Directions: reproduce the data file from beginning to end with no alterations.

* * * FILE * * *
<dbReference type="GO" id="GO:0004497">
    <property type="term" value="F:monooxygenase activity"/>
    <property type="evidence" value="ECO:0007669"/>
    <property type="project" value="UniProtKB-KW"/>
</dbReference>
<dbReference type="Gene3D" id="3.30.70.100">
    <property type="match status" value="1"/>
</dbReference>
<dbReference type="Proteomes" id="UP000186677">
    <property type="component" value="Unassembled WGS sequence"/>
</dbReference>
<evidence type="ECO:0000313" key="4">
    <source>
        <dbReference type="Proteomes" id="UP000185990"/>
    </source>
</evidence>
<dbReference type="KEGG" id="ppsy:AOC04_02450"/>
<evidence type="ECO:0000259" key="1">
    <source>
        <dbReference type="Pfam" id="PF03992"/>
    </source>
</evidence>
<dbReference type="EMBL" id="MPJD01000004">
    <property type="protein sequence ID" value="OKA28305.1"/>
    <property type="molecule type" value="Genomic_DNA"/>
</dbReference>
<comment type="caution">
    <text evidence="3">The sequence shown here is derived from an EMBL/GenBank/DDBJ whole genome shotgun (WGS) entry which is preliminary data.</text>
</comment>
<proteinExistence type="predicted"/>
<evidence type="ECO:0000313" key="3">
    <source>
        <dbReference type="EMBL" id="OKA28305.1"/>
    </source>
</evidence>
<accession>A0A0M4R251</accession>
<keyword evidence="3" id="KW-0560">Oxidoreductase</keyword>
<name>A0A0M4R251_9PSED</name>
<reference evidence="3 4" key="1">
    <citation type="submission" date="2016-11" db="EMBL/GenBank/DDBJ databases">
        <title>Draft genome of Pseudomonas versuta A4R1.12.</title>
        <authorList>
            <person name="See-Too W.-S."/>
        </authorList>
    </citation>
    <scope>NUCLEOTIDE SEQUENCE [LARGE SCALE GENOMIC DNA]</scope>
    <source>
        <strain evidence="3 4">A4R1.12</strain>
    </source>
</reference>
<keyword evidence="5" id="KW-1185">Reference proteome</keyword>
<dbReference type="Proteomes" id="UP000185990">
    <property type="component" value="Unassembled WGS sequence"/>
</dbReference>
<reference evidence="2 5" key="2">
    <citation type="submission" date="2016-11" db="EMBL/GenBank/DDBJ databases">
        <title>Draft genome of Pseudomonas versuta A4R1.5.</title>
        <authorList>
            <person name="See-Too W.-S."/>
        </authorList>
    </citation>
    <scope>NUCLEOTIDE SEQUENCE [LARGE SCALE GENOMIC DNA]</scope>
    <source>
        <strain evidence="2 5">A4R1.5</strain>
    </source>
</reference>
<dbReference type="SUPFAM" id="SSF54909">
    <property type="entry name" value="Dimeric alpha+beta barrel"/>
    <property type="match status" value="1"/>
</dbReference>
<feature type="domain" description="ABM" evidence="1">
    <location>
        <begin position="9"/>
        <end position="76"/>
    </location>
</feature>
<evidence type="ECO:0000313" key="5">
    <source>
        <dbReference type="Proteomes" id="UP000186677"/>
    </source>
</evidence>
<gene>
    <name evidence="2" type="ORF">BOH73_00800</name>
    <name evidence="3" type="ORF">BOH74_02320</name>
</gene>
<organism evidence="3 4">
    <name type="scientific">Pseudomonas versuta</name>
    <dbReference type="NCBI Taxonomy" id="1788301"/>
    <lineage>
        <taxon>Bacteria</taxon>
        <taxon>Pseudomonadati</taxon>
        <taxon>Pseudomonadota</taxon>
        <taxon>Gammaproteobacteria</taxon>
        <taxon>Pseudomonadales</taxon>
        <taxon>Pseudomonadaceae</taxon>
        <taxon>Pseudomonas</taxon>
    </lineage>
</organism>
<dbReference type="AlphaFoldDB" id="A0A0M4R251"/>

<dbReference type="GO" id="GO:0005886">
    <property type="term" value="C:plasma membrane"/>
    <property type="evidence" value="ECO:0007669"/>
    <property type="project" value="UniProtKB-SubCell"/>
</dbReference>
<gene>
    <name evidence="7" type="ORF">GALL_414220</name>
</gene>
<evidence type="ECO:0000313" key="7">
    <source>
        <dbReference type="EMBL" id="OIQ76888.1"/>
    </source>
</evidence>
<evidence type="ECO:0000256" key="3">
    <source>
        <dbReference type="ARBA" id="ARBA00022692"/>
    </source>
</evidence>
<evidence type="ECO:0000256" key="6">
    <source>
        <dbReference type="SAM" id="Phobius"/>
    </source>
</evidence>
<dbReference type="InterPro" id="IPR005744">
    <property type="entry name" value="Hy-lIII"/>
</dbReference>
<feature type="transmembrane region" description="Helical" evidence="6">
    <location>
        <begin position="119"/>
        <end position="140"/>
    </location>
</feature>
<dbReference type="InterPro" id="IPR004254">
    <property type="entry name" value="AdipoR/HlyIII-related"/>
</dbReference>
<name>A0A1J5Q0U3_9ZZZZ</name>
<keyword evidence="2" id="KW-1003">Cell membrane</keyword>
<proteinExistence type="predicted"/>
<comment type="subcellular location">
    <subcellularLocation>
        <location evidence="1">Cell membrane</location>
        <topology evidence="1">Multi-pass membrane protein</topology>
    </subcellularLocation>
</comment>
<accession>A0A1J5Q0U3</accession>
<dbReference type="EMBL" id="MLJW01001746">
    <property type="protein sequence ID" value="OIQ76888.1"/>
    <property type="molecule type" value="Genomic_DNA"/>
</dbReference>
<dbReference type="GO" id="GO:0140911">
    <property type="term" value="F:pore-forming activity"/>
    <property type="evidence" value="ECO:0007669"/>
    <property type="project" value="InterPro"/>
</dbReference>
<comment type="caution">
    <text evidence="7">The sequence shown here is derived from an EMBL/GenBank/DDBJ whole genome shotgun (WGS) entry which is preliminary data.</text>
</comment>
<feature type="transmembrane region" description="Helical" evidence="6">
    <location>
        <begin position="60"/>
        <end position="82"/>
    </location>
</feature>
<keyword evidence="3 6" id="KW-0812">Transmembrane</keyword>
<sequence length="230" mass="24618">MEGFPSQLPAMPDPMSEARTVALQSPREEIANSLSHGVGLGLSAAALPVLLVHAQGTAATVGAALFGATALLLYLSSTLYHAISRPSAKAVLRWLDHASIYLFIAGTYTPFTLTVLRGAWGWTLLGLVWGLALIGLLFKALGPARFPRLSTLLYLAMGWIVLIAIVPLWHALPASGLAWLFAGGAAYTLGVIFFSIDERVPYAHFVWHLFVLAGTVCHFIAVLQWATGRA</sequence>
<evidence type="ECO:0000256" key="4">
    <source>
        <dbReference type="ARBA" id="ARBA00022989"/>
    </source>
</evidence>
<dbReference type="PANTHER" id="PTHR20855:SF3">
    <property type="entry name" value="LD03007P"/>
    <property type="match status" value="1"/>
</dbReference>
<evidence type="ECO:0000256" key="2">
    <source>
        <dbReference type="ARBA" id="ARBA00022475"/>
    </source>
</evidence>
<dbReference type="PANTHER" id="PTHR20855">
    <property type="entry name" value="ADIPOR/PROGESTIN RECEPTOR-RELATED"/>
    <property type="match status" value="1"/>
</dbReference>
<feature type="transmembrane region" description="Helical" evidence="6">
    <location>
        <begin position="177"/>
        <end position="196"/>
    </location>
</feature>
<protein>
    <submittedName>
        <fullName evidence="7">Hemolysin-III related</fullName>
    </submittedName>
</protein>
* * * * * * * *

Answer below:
<dbReference type="GO" id="GO:0004497">
    <property type="term" value="F:monooxygenase activity"/>
    <property type="evidence" value="ECO:0007669"/>
    <property type="project" value="UniProtKB-KW"/>
</dbReference>
<dbReference type="Gene3D" id="3.30.70.100">
    <property type="match status" value="1"/>
</dbReference>
<dbReference type="Proteomes" id="UP000186677">
    <property type="component" value="Unassembled WGS sequence"/>
</dbReference>
<evidence type="ECO:0000313" key="4">
    <source>
        <dbReference type="Proteomes" id="UP000185990"/>
    </source>
</evidence>
<dbReference type="KEGG" id="ppsy:AOC04_02450"/>
<evidence type="ECO:0000259" key="1">
    <source>
        <dbReference type="Pfam" id="PF03992"/>
    </source>
</evidence>
<dbReference type="EMBL" id="MPJD01000004">
    <property type="protein sequence ID" value="OKA28305.1"/>
    <property type="molecule type" value="Genomic_DNA"/>
</dbReference>
<comment type="caution">
    <text evidence="3">The sequence shown here is derived from an EMBL/GenBank/DDBJ whole genome shotgun (WGS) entry which is preliminary data.</text>
</comment>
<proteinExistence type="predicted"/>
<evidence type="ECO:0000313" key="3">
    <source>
        <dbReference type="EMBL" id="OKA28305.1"/>
    </source>
</evidence>
<accession>A0A0M4R251</accession>
<keyword evidence="3" id="KW-0560">Oxidoreductase</keyword>
<name>A0A0M4R251_9PSED</name>
<reference evidence="3 4" key="1">
    <citation type="submission" date="2016-11" db="EMBL/GenBank/DDBJ databases">
        <title>Draft genome of Pseudomonas versuta A4R1.12.</title>
        <authorList>
            <person name="See-Too W.-S."/>
        </authorList>
    </citation>
    <scope>NUCLEOTIDE SEQUENCE [LARGE SCALE GENOMIC DNA]</scope>
    <source>
        <strain evidence="3 4">A4R1.12</strain>
    </source>
</reference>
<keyword evidence="5" id="KW-1185">Reference proteome</keyword>
<dbReference type="Proteomes" id="UP000185990">
    <property type="component" value="Unassembled WGS sequence"/>
</dbReference>
<reference evidence="2 5" key="2">
    <citation type="submission" date="2016-11" db="EMBL/GenBank/DDBJ databases">
        <title>Draft genome of Pseudomonas versuta A4R1.5.</title>
        <authorList>
            <person name="See-Too W.-S."/>
        </authorList>
    </citation>
    <scope>NUCLEOTIDE SEQUENCE [LARGE SCALE GENOMIC DNA]</scope>
    <source>
        <strain evidence="2 5">A4R1.5</strain>
    </source>
</reference>
<dbReference type="SUPFAM" id="SSF54909">
    <property type="entry name" value="Dimeric alpha+beta barrel"/>
    <property type="match status" value="1"/>
</dbReference>
<feature type="domain" description="ABM" evidence="1">
    <location>
        <begin position="9"/>
        <end position="76"/>
    </location>
</feature>
<evidence type="ECO:0000313" key="5">
    <source>
        <dbReference type="Proteomes" id="UP000186677"/>
    </source>
</evidence>
<gene>
    <name evidence="2" type="ORF">BOH73_00800</name>
    <name evidence="3" type="ORF">BOH74_02320</name>
</gene>
<organism evidence="3 4">
    <name type="scientific">Pseudomonas versuta</name>
    <dbReference type="NCBI Taxonomy" id="1788301"/>
    <lineage>
        <taxon>Bacteria</taxon>
        <taxon>Pseudomonadati</taxon>
        <taxon>Pseudomonadota</taxon>
        <taxon>Gammaproteobacteria</taxon>
        <taxon>Pseudomonadales</taxon>
        <taxon>Pseudomonadaceae</taxon>
        <taxon>Pseudomonas</taxon>
    </lineage>
</organism>
<dbReference type="AlphaFoldDB" id="A0A0M4R251"/>

<dbReference type="GO" id="GO:0005886">
    <property type="term" value="C:plasma membrane"/>
    <property type="evidence" value="ECO:0007669"/>
    <property type="project" value="UniProtKB-SubCell"/>
</dbReference>
<gene>
    <name evidence="7" type="ORF">GALL_414220</name>
</gene>
<evidence type="ECO:0000313" key="7">
    <source>
        <dbReference type="EMBL" id="OIQ76888.1"/>
    </source>
</evidence>
<evidence type="ECO:0000256" key="3">
    <source>
        <dbReference type="ARBA" id="ARBA00022692"/>
    </source>
</evidence>
<evidence type="ECO:0000256" key="6">
    <source>
        <dbReference type="SAM" id="Phobius"/>
    </source>
</evidence>
<dbReference type="InterPro" id="IPR005744">
    <property type="entry name" value="Hy-lIII"/>
</dbReference>
<feature type="transmembrane region" description="Helical" evidence="6">
    <location>
        <begin position="119"/>
        <end position="140"/>
    </location>
</feature>
<dbReference type="InterPro" id="IPR004254">
    <property type="entry name" value="AdipoR/HlyIII-related"/>
</dbReference>
<name>A0A1J5Q0U3_9ZZZZ</name>
<keyword evidence="2" id="KW-1003">Cell membrane</keyword>
<proteinExistence type="predicted"/>
<comment type="subcellular location">
    <subcellularLocation>
        <location evidence="1">Cell membrane</location>
        <topology evidence="1">Multi-pass membrane protein</topology>
    </subcellularLocation>
</comment>
<accession>A0A1J5Q0U3</accession>
<dbReference type="EMBL" id="MLJW01001746">
    <property type="protein sequence ID" value="OIQ76888.1"/>
    <property type="molecule type" value="Genomic_DNA"/>
</dbReference>
<dbReference type="GO" id="GO:0140911">
    <property type="term" value="F:pore-forming activity"/>
    <property type="evidence" value="ECO:0007669"/>
    <property type="project" value="InterPro"/>
</dbReference>
<comment type="caution">
    <text evidence="7">The sequence shown here is derived from an EMBL/GenBank/DDBJ whole genome shotgun (WGS) entry which is preliminary data.</text>
</comment>
<feature type="transmembrane region" description="Helical" evidence="6">
    <location>
        <begin position="60"/>
        <end position="82"/>
    </location>
</feature>
<keyword evidence="3 6" id="KW-0812">Transmembrane</keyword>
<sequence length="230" mass="24618">MEGFPSQLPAMPDPMSEARTVALQSPREEIANSLSHGVGLGLSAAALPVLLVHAQGTAATVGAALFGATALLLYLSSTLYHAISRPSAKAVLRWLDHASIYLFIAGTYTPFTLTVLRGAWGWTLLGLVWGLALIGLLFKALGPARFPRLSTLLYLAMGWIVLIAIVPLWHALPASGLAWLFAGGAAYTLGVIFFSIDERVPYAHFVWHLFVLAGTVCHFIAVLQWATGRA</sequence>
<evidence type="ECO:0000256" key="4">
    <source>
        <dbReference type="ARBA" id="ARBA00022989"/>
    </source>
</evidence>
<dbReference type="PANTHER" id="PTHR20855:SF3">
    <property type="entry name" value="LD03007P"/>
    <property type="match status" value="1"/>
</dbReference>
<evidence type="ECO:0000256" key="2">
    <source>
        <dbReference type="ARBA" id="ARBA00022475"/>
    </source>
</evidence>
<dbReference type="PANTHER" id="PTHR20855">
    <property type="entry name" value="ADIPOR/PROGESTIN RECEPTOR-RELATED"/>
    <property type="match status" value="1"/>
</dbReference>
<feature type="transmembrane region" description="Helical" evidence="6">
    <location>
        <begin position="177"/>
        <end position="196"/>
    </location>
</feature>
<protein>
    <submittedName>
        <fullName evidence="7">Hemolysin-III related</fullName>
    </submittedName>
</protein>